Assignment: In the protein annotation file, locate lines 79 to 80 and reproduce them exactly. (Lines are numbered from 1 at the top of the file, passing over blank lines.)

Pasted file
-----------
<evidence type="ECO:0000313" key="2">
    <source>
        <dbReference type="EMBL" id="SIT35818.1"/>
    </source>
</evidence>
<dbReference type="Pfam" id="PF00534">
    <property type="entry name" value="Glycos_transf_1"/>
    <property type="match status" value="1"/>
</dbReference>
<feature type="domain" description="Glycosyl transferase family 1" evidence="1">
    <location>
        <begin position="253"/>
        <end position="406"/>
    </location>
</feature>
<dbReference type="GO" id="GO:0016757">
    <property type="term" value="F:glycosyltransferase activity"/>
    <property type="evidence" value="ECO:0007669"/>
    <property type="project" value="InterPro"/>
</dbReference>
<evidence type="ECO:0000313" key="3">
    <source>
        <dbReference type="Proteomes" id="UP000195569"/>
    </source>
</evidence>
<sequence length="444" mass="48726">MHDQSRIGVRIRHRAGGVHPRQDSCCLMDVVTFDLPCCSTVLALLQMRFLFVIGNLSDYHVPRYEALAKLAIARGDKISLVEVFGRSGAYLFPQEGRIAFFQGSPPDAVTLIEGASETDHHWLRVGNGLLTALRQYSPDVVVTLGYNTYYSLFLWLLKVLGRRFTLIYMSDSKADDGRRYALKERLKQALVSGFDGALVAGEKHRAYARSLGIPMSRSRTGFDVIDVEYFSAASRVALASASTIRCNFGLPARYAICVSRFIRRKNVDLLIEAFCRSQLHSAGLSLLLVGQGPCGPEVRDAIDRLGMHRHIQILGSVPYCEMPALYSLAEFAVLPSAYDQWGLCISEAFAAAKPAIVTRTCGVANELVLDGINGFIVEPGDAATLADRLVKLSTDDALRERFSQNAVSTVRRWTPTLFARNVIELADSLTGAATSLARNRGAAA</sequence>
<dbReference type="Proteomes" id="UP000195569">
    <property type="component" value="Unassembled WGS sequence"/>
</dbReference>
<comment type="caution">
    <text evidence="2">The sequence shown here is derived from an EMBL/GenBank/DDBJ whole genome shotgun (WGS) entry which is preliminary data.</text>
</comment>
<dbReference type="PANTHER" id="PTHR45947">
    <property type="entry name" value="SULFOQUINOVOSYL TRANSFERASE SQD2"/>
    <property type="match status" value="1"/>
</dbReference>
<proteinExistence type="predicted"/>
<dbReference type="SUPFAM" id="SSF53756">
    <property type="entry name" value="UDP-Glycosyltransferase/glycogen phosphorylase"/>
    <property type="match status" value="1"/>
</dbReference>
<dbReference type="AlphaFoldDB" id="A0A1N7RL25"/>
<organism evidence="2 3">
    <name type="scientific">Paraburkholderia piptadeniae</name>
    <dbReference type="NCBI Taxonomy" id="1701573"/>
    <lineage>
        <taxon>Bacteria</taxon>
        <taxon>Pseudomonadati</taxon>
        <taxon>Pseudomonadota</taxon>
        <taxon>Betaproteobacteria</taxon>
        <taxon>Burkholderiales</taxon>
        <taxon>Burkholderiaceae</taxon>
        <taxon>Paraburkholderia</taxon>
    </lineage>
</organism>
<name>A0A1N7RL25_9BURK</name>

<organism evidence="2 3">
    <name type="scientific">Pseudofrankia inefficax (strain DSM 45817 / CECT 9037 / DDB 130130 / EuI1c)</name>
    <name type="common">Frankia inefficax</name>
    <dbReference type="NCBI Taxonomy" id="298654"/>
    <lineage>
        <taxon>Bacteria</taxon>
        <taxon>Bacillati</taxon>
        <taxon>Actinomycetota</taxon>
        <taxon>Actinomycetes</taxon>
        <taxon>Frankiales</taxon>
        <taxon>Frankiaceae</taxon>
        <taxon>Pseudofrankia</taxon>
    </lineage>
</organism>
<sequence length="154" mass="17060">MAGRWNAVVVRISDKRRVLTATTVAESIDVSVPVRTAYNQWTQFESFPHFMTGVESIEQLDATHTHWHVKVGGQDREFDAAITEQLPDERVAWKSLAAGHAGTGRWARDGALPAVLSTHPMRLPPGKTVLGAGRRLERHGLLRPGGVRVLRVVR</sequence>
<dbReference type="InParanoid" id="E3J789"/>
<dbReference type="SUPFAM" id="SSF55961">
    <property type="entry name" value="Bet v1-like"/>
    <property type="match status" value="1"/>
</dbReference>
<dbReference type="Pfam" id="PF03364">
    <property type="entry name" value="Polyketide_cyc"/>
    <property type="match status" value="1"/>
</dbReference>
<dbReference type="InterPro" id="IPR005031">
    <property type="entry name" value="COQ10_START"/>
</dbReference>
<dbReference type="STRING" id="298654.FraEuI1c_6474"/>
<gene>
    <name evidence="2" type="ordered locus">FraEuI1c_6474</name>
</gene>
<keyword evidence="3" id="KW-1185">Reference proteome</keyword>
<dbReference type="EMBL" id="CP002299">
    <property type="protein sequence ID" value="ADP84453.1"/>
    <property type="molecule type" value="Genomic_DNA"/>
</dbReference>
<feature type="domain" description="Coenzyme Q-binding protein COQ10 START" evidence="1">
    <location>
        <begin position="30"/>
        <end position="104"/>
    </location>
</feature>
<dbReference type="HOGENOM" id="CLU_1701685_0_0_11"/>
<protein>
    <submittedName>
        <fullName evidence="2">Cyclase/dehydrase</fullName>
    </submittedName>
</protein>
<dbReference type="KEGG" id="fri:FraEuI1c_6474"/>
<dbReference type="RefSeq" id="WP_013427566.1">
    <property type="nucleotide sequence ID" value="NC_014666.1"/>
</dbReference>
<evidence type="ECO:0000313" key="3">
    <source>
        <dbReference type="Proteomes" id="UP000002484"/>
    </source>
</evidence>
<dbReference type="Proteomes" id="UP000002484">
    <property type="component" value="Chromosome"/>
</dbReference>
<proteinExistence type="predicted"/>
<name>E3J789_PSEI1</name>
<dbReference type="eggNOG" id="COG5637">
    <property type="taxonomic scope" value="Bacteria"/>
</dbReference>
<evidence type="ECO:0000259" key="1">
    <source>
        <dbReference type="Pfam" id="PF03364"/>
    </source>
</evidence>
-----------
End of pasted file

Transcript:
    <property type="match status" value="1"/>
</dbReference>